Oh, and is this paradise? Pretty close. Perfect climate if you like mostly warm and sunny (we do). Lush land with an abundance of free food; plants and seafood. Little or no mosquitoes!  No poisonous or dangerous animals or reptiles.

We are here for a few more weeks and should experience Carnival here. Stay tuned.

Friday, February 10, 2017

Villa Dysfuncion

Week five Antigua. Feb 5th-12th

This is our last week on Antigua. Sunday we fly to the country/island of Dominica.  Sounds quite different than this island, a tired money-laundering (historically) over used tourism country.
Out for an evening walk

Do I sound a bit jaded.  I know it may sound like all our travels are fun and games, lying in a hammock strumming a guitar or cooking up some gourmet creation but one must take the bad with the good.  We love this style of travel;  booking rooms, apartments, cottages and all the unique travelers and hosts that we meet from around the world.  But of course once in a while you get the bad that I mention.

This home we are staying in is lovely, on the internet, on AirBnb's website. It shows a swimming pool through a pair of palm trees, a large bedroom and modern bathroom en suite as well as a large open plan living room, kitchen.  It is surrounded entirely by a ten foot wide veranda and it is up the hill a ways and has a nice view out to sea as well as sea breezes most of the time.  But, it should be called Villa Disfunction.  I recall my first impressions as we came in, walked up the unswept stairs, saw the dog foot prints all over the deck and chewed up cardboard scraps lying around the deck that I thought....hmmmm.  Then inside, the white painted cupboards all finger printed and in need of scrubbing.  Our bedroom though, has always been an oasis. We have a very comfortable king size bed with good linens which Yata launders at least once a week.  And we have pretty good wifi so we can take care of work and communications handily.  And even watch a Netflix movie once in a while. (The Art of Cia Qhoung, sp?) was an inspiring one.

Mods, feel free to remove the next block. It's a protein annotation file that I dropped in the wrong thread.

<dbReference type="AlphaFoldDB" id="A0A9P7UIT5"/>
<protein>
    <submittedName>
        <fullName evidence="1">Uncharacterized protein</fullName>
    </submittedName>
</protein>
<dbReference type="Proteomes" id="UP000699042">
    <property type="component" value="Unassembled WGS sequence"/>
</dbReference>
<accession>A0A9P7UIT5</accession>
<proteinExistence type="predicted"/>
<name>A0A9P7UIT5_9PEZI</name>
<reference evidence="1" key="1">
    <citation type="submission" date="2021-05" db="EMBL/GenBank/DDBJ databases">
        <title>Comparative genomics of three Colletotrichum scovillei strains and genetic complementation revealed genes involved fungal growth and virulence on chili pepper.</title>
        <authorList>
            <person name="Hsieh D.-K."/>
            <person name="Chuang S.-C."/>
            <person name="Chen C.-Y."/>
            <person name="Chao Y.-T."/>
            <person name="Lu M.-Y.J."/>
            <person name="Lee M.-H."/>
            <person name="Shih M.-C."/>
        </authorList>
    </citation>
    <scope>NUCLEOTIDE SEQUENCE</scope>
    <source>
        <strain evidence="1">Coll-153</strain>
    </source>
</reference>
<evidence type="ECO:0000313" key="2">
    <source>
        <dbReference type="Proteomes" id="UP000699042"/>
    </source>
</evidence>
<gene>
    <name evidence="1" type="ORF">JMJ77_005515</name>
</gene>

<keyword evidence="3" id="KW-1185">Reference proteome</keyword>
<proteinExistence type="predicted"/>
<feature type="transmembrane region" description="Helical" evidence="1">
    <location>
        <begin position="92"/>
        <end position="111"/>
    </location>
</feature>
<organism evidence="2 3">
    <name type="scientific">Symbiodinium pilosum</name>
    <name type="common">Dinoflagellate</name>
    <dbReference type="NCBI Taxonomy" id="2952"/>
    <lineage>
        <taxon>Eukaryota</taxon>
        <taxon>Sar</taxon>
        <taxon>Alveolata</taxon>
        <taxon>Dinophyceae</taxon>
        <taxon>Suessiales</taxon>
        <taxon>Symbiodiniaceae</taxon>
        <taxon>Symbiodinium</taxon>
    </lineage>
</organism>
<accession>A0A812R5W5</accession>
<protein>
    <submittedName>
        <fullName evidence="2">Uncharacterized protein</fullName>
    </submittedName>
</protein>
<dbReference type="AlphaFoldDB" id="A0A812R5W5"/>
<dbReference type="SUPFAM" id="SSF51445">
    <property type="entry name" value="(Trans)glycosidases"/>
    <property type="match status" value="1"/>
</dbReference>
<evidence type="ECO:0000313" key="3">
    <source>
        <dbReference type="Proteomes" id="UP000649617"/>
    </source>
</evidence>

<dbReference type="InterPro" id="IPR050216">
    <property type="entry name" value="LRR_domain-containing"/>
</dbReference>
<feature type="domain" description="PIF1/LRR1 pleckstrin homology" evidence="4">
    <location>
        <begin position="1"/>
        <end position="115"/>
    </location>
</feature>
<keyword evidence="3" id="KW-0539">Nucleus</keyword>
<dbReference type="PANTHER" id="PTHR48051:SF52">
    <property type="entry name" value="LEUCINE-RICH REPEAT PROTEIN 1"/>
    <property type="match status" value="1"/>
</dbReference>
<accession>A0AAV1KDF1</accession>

Twice in the last three weeks the water quit and it takes nearly 24 hours for someone to come and repair it; apparently air gets into the line and then needs to be bled and the host, Adrienne hasn't learned how to do this.  So we use water from the swimming pool to flush the toilets and we have bottled water for drinking and cooking. But one of the most annoying things are the two stray dogs Adrienne has adopted who are mostly starving for attention, left chained on the deck and when released run and wrestle and harass each other and us. They are completely untrained and bark at all hours, often waking us from a deep sleep.

There is more, but I'll save that for the AirBnb review.  That's the thing, you can usually depend on the reviews in AirBnB and Adrienne had at least four top rating reviews. But in hindsight, they look as if they were young travelers who wouldn't notice the lack of cleanliness and were just out to party. Like Adrienne said, 'when I pick them up at the airport, they want to go to the bars before they even head to the house.'

Besides meeting CJ the Aussie who took us to a Cricket game and taught us the rules, we've also had Filip and Anna as fellow guests.  Filip, about thirty years old, is a salesman for a Heating and Cooling business from Prague, Czech Republic and Anna is his Russian girlfriend.  They were diligent about practicing their English and going to the beaches, everyday, of which there are many on this island that boasts 365, one for each day of the year.  We shared a driver to the beach a couple times and enjoyed meeting them and the driver, Denzel.

Denzel is probably the best driver we've ever had, in any of our eighteen years of travel. Nice van, slow pace, and very punctual. Often times, he would come even earlier than we said, 'just to be sure'.

Let's finish this blog with a recipe:

Kohl Crop Salad with Turkey Bacon:
3 Tablespoons Olive Oil
1 Tablespoon spice (either Garam Masala, Cajun, West Indies curry, take your choice)
Broccoli  1cup cut into florets
Cauliflower 1cup cut to same size
Kale leaves, 3 cups, destemmed and ripped
1 cup of cooked garbanzo beans
Six strips of turkey bacon, cooked and torn into 1 inch pieces

1 large clove of garlic, in the skin, slightly crushed
2 Tablespoons Mayonnaise
2 Tablespoons Plain Yogurt
2 Tablespoons Olive Oil
1- 2 Tablespoons fresh Lemon Juice

In a bowl combine olive oil, garlic, broccoli, cauliflower and spices
Mix to coat, pour onto baking sheet
Roast in a 400 degree oven for 10-15 min, turning periodically.
Add kale leaves, stir and continue to roast five minutes more.
Remove from oven set aside. Remove garlic clove and add to the dressing ingredients.

Meanwhile blend in food processor: all the dressing ingredients adding the de-skinned roasted garlic clove.

Salt and pepper to taste.   Pour dressing over vegetables add garbanzos and bacon pieces and mix.
Serves 2 as a main course, four as a side dish.

Self Portrait, watercolor